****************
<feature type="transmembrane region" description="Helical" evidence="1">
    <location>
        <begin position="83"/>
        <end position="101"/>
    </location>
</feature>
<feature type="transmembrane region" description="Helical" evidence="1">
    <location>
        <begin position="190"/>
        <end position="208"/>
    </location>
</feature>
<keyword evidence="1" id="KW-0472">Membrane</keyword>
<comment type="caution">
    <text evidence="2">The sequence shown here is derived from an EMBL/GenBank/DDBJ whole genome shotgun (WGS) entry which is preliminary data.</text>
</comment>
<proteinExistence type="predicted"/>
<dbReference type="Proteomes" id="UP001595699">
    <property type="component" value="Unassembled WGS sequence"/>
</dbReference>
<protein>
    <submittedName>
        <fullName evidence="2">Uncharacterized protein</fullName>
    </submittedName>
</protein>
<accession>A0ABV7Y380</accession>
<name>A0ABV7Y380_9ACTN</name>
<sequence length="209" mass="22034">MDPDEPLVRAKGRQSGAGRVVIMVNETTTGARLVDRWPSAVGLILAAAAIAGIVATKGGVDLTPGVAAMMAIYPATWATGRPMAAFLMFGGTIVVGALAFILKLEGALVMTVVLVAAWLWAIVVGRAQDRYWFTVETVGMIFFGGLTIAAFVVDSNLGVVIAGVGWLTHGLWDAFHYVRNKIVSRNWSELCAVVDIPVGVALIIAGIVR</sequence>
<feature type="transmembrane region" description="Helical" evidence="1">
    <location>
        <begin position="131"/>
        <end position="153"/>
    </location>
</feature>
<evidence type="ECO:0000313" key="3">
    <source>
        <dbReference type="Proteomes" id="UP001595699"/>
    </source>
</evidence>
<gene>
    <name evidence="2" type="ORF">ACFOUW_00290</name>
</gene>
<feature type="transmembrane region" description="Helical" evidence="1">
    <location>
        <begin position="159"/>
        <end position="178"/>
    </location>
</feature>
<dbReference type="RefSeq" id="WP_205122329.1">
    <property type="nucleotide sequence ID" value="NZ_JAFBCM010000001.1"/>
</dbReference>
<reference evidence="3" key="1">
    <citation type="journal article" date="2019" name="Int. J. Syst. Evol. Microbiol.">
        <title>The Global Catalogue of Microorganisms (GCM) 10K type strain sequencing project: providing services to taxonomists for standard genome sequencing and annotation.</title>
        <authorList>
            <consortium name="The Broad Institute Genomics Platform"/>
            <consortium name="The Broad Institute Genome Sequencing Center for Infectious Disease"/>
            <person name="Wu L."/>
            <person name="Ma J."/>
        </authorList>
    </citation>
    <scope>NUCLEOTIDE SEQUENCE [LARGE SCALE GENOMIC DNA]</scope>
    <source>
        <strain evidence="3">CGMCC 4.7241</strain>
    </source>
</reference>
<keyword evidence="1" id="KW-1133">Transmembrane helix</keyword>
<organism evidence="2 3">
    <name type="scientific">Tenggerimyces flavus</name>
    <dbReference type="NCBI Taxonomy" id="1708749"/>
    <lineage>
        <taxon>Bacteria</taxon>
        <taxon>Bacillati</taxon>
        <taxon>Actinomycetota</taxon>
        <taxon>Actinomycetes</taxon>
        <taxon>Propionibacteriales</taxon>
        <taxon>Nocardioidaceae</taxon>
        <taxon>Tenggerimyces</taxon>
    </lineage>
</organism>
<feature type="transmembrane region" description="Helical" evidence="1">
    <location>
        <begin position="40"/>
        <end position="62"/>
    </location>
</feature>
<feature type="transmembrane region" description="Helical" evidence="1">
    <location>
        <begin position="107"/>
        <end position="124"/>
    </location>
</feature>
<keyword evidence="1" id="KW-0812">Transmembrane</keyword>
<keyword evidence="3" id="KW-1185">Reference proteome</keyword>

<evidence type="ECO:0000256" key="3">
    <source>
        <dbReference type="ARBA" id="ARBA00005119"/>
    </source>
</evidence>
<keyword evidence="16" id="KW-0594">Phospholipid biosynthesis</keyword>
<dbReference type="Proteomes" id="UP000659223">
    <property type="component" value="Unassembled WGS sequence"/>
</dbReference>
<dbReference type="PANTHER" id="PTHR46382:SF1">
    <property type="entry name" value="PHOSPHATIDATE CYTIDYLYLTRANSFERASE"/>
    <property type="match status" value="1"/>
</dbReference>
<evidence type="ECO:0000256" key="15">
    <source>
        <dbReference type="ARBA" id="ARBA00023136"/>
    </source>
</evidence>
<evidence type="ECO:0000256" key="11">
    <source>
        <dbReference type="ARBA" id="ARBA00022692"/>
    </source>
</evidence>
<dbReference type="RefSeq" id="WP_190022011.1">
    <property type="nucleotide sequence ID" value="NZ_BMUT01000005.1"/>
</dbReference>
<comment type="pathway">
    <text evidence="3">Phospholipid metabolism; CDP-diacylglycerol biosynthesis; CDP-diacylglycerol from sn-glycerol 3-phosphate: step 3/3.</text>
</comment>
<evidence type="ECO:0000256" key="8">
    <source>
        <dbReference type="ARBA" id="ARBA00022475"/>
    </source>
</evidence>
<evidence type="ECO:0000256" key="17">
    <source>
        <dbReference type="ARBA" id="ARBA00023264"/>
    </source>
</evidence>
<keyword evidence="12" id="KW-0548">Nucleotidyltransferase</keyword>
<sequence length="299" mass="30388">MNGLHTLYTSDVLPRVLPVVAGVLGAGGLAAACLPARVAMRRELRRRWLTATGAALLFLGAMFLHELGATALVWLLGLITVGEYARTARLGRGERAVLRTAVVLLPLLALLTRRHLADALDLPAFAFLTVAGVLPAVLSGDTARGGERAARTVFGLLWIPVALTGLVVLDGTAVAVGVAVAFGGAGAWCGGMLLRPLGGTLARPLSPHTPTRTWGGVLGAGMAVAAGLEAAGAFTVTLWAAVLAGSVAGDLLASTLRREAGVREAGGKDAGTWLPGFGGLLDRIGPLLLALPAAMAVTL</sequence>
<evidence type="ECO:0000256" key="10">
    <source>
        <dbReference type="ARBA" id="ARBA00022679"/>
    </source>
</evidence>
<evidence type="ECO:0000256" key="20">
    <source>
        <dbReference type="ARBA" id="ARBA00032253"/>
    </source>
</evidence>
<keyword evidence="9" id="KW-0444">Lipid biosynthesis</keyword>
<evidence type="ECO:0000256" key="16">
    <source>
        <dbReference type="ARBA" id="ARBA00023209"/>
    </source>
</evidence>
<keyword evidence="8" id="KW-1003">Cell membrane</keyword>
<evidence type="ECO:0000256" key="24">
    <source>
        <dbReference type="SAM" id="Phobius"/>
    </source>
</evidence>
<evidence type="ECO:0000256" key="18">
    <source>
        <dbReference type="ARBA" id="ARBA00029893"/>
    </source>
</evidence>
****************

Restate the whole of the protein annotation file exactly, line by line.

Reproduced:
<feature type="transmembrane region" description="Helical" evidence="1">
    <location>
        <begin position="83"/>
        <end position="101"/>
    </location>
</feature>
<feature type="transmembrane region" description="Helical" evidence="1">
    <location>
        <begin position="190"/>
        <end position="208"/>
    </location>
</feature>
<keyword evidence="1" id="KW-0472">Membrane</keyword>
<comment type="caution">
    <text evidence="2">The sequence shown here is derived from an EMBL/GenBank/DDBJ whole genome shotgun (WGS) entry which is preliminary data.</text>
</comment>
<proteinExistence type="predicted"/>
<dbReference type="Proteomes" id="UP001595699">
    <property type="component" value="Unassembled WGS sequence"/>
</dbReference>
<protein>
    <submittedName>
        <fullName evidence="2">Uncharacterized protein</fullName>
    </submittedName>
</protein>
<accession>A0ABV7Y380</accession>
<name>A0ABV7Y380_9ACTN</name>
<sequence length="209" mass="22034">MDPDEPLVRAKGRQSGAGRVVIMVNETTTGARLVDRWPSAVGLILAAAAIAGIVATKGGVDLTPGVAAMMAIYPATWATGRPMAAFLMFGGTIVVGALAFILKLEGALVMTVVLVAAWLWAIVVGRAQDRYWFTVETVGMIFFGGLTIAAFVVDSNLGVVIAGVGWLTHGLWDAFHYVRNKIVSRNWSELCAVVDIPVGVALIIAGIVR</sequence>
<feature type="transmembrane region" description="Helical" evidence="1">
    <location>
        <begin position="131"/>
        <end position="153"/>
    </location>
</feature>
<evidence type="ECO:0000313" key="3">
    <source>
        <dbReference type="Proteomes" id="UP001595699"/>
    </source>
</evidence>
<gene>
    <name evidence="2" type="ORF">ACFOUW_00290</name>
</gene>
<feature type="transmembrane region" description="Helical" evidence="1">
    <location>
        <begin position="159"/>
        <end position="178"/>
    </location>
</feature>
<dbReference type="RefSeq" id="WP_205122329.1">
    <property type="nucleotide sequence ID" value="NZ_JAFBCM010000001.1"/>
</dbReference>
<reference evidence="3" key="1">
    <citation type="journal article" date="2019" name="Int. J. Syst. Evol. Microbiol.">
        <title>The Global Catalogue of Microorganisms (GCM) 10K type strain sequencing project: providing services to taxonomists for standard genome sequencing and annotation.</title>
        <authorList>
            <consortium name="The Broad Institute Genomics Platform"/>
            <consortium name="The Broad Institute Genome Sequencing Center for Infectious Disease"/>
            <person name="Wu L."/>
            <person name="Ma J."/>
        </authorList>
    </citation>
    <scope>NUCLEOTIDE SEQUENCE [LARGE SCALE GENOMIC DNA]</scope>
    <source>
        <strain evidence="3">CGMCC 4.7241</strain>
    </source>
</reference>
<keyword evidence="1" id="KW-1133">Transmembrane helix</keyword>
<organism evidence="2 3">
    <name type="scientific">Tenggerimyces flavus</name>
    <dbReference type="NCBI Taxonomy" id="1708749"/>
    <lineage>
        <taxon>Bacteria</taxon>
        <taxon>Bacillati</taxon>
        <taxon>Actinomycetota</taxon>
        <taxon>Actinomycetes</taxon>
        <taxon>Propionibacteriales</taxon>
        <taxon>Nocardioidaceae</taxon>
        <taxon>Tenggerimyces</taxon>
    </lineage>
</organism>
<feature type="transmembrane region" description="Helical" evidence="1">
    <location>
        <begin position="40"/>
        <end position="62"/>
    </location>
</feature>
<feature type="transmembrane region" description="Helical" evidence="1">
    <location>
        <begin position="107"/>
        <end position="124"/>
    </location>
</feature>
<keyword evidence="1" id="KW-0812">Transmembrane</keyword>
<keyword evidence="3" id="KW-1185">Reference proteome</keyword>

<evidence type="ECO:0000256" key="3">
    <source>
        <dbReference type="ARBA" id="ARBA00005119"/>
    </source>
</evidence>
<keyword evidence="16" id="KW-0594">Phospholipid biosynthesis</keyword>
<dbReference type="Proteomes" id="UP000659223">
    <property type="component" value="Unassembled WGS sequence"/>
</dbReference>
<dbReference type="PANTHER" id="PTHR46382:SF1">
    <property type="entry name" value="PHOSPHATIDATE CYTIDYLYLTRANSFERASE"/>
    <property type="match status" value="1"/>
</dbReference>
<evidence type="ECO:0000256" key="15">
    <source>
        <dbReference type="ARBA" id="ARBA00023136"/>
    </source>
</evidence>
<evidence type="ECO:0000256" key="11">
    <source>
        <dbReference type="ARBA" id="ARBA00022692"/>
    </source>
</evidence>
<dbReference type="RefSeq" id="WP_190022011.1">
    <property type="nucleotide sequence ID" value="NZ_BMUT01000005.1"/>
</dbReference>
<comment type="pathway">
    <text evidence="3">Phospholipid metabolism; CDP-diacylglycerol biosynthesis; CDP-diacylglycerol from sn-glycerol 3-phosphate: step 3/3.</text>
</comment>
<evidence type="ECO:0000256" key="8">
    <source>
        <dbReference type="ARBA" id="ARBA00022475"/>
    </source>
</evidence>
<evidence type="ECO:0000256" key="17">
    <source>
        <dbReference type="ARBA" id="ARBA00023264"/>
    </source>
</evidence>
<keyword evidence="12" id="KW-0548">Nucleotidyltransferase</keyword>
<sequence length="299" mass="30388">MNGLHTLYTSDVLPRVLPVVAGVLGAGGLAAACLPARVAMRRELRRRWLTATGAALLFLGAMFLHELGATALVWLLGLITVGEYARTARLGRGERAVLRTAVVLLPLLALLTRRHLADALDLPAFAFLTVAGVLPAVLSGDTARGGERAARTVFGLLWIPVALTGLVVLDGTAVAVGVAVAFGGAGAWCGGMLLRPLGGTLARPLSPHTPTRTWGGVLGAGMAVAAGLEAAGAFTVTLWAAVLAGSVAGDLLASTLRREAGVREAGGKDAGTWLPGFGGLLDRIGPLLLALPAAMAVTL</sequence>
<evidence type="ECO:0000256" key="10">
    <source>
        <dbReference type="ARBA" id="ARBA00022679"/>
    </source>
</evidence>
<evidence type="ECO:0000256" key="20">
    <source>
        <dbReference type="ARBA" id="ARBA00032253"/>
    </source>
</evidence>
<keyword evidence="9" id="KW-0444">Lipid biosynthesis</keyword>
<evidence type="ECO:0000256" key="16">
    <source>
        <dbReference type="ARBA" id="ARBA00023209"/>
    </source>
</evidence>
<keyword evidence="8" id="KW-1003">Cell membrane</keyword>
<evidence type="ECO:0000256" key="24">
    <source>
        <dbReference type="SAM" id="Phobius"/>
    </source>
</evidence>
<evidence type="ECO:0000256" key="18">
    <source>
        <dbReference type="ARBA" id="ARBA00029893"/>
    </source>
</evidence>